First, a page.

Days Are Longer Than Years on Venus

Venus, our neighbor in the solar system, orbits around the Sun faster than rotates on its axis. This is just one of many fun facts about Venus, the planet that really makes you go wow.

Venus’ Rotation Period

The time it takes for a planet to complete one full rotation on its axis is called its “rotation period” or “day.” 

On Venus, it takes approximately 243 Earth days or 5,832 hours for the planet to complete one full rotation. 

This is by far the slowest rotation period among the planets in our solar system. It’s four times slower than the next contender, Mercury, the first planet from the Sun. A day on Mercury is equivalent to 1,408 hours, or around 59 Earth days.

Aside from Venus and Mercury, only Mars has longer days than Earth – 25 hours. The rest of the planets only take 10 to 17 hours to complete a single rotation.

Venus’ Orbital Period

The time it takes for a planet to complete one orbit around the Sun is called its “orbital period” or “year.” 

For Venus, this period is about 225 Earth days

This means that Venus orbits the Sun faster than it rotates on its axis.

Orbital periods (or years) depend on the planets’ positions from the Sun. Years are shorter on planets that are closer to the Sun.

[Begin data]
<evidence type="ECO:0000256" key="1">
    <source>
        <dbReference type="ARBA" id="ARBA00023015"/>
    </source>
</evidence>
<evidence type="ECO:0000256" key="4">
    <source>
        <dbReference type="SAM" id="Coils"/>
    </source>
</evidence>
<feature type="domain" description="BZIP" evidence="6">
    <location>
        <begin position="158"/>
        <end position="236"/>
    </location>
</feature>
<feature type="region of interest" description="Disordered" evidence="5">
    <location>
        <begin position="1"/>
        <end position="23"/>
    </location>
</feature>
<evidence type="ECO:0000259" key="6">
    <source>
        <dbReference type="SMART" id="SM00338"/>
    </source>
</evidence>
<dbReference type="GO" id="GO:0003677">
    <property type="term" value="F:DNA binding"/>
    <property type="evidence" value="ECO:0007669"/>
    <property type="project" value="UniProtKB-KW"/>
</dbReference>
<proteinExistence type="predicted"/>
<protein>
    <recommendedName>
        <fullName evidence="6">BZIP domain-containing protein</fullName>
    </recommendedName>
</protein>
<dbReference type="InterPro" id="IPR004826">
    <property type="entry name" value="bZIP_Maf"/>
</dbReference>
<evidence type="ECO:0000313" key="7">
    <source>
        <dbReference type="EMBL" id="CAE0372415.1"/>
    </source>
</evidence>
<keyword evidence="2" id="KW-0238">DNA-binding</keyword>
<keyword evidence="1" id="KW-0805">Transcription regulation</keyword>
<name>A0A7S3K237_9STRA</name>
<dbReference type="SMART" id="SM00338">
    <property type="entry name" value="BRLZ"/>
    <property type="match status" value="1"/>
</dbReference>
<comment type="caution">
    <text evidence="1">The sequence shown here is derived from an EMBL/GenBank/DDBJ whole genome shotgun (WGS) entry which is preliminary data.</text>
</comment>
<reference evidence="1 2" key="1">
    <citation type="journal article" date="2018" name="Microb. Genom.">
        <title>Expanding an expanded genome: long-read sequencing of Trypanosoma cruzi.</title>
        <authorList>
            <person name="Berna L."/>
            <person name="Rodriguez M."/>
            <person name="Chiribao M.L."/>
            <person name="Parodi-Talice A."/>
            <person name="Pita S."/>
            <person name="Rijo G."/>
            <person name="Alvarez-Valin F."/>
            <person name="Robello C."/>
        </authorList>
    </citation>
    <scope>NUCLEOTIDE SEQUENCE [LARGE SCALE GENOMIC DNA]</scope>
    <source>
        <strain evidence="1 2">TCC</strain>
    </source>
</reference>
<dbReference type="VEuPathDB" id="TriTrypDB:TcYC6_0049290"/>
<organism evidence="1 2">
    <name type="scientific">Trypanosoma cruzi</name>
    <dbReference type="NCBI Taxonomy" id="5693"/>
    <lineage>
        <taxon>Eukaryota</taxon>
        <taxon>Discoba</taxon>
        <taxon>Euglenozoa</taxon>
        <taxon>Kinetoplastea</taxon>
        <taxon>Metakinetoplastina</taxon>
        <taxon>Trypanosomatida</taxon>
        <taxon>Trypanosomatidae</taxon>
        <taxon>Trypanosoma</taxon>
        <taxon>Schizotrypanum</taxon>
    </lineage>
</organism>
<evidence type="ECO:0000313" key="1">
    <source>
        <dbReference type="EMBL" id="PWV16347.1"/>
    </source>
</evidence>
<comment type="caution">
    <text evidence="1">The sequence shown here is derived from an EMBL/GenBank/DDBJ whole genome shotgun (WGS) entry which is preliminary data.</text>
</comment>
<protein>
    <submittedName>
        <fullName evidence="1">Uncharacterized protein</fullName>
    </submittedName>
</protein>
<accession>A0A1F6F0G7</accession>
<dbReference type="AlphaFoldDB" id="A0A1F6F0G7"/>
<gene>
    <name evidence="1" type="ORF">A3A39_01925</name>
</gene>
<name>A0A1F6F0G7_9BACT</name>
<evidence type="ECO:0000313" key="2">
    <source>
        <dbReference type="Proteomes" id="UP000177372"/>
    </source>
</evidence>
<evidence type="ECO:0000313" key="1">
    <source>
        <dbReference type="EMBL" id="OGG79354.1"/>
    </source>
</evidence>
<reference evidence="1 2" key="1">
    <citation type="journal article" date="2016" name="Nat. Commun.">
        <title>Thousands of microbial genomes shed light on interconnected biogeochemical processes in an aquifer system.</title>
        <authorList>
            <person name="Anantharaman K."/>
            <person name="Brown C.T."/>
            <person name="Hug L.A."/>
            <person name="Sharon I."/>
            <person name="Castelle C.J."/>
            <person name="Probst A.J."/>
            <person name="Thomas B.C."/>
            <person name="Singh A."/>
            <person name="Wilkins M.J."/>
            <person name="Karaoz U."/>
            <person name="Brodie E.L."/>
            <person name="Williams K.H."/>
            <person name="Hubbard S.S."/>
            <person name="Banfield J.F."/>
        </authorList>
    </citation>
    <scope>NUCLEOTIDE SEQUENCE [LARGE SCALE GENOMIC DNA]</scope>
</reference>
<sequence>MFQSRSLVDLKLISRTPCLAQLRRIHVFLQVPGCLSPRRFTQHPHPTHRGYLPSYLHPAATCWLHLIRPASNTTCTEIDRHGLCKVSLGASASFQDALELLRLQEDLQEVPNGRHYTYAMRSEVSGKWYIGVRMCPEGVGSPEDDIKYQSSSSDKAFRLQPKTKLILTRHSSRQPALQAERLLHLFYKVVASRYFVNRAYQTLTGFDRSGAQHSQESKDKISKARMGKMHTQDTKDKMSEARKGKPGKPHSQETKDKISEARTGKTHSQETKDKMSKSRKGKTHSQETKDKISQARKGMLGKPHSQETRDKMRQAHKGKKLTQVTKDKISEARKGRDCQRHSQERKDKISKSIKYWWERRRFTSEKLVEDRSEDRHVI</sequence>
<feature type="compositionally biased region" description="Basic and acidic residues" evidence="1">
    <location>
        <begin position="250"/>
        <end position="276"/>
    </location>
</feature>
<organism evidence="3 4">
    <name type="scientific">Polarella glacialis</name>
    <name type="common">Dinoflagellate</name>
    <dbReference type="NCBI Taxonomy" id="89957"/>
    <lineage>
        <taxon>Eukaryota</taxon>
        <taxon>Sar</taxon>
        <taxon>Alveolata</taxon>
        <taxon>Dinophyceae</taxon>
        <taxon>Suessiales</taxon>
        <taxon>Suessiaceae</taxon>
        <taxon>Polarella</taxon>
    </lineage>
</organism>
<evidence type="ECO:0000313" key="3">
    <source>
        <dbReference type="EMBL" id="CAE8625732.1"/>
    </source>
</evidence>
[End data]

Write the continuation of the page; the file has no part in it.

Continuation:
There are two main reasons for this:

1. The closer a planet is to the Sun, the shorter its orbital path, i.e. the distance it orbits.  

2. The closer to the Sun, the stronger its gravity. Stronger gravity makes planets orbit faster.

This is why Mercury only takes 88 Earth days to orbit the Sun while Neptun takes 60,190 days for the same operation. That’s a whopping 684x difference.

Days vs Years on Venus

Because Venus rotates so slowly compared to its orbital motion, its day (rotation period) is longer than its year (orbital period)

In other words, a day on Venus (one full rotation) takes longer than a year on Venus (one orbit around the Sun).

The reason for this odd rotation and orbital relationship is due to a combination of factors, including gravitational interactions with the Sun and other planets over the course of Venus’s formation and evolution. 

These interactions can lead to complex orbital dynamics and tidal forces that influence a planet’s rotation and orbital characteristics.

Venus’ Weird Rotation

Venus’ rotation is also peculiar in that it rotates on its axis from east to west. If you had an opportunity to stand on the surface of Venus, you would see the Sun rising in the west and setting in the east.

This is unusual because most planets rotate in the direction of their orbit. Aside from Venus, only Uranus rotates in the opposite direction compared to its orbit in the solar system.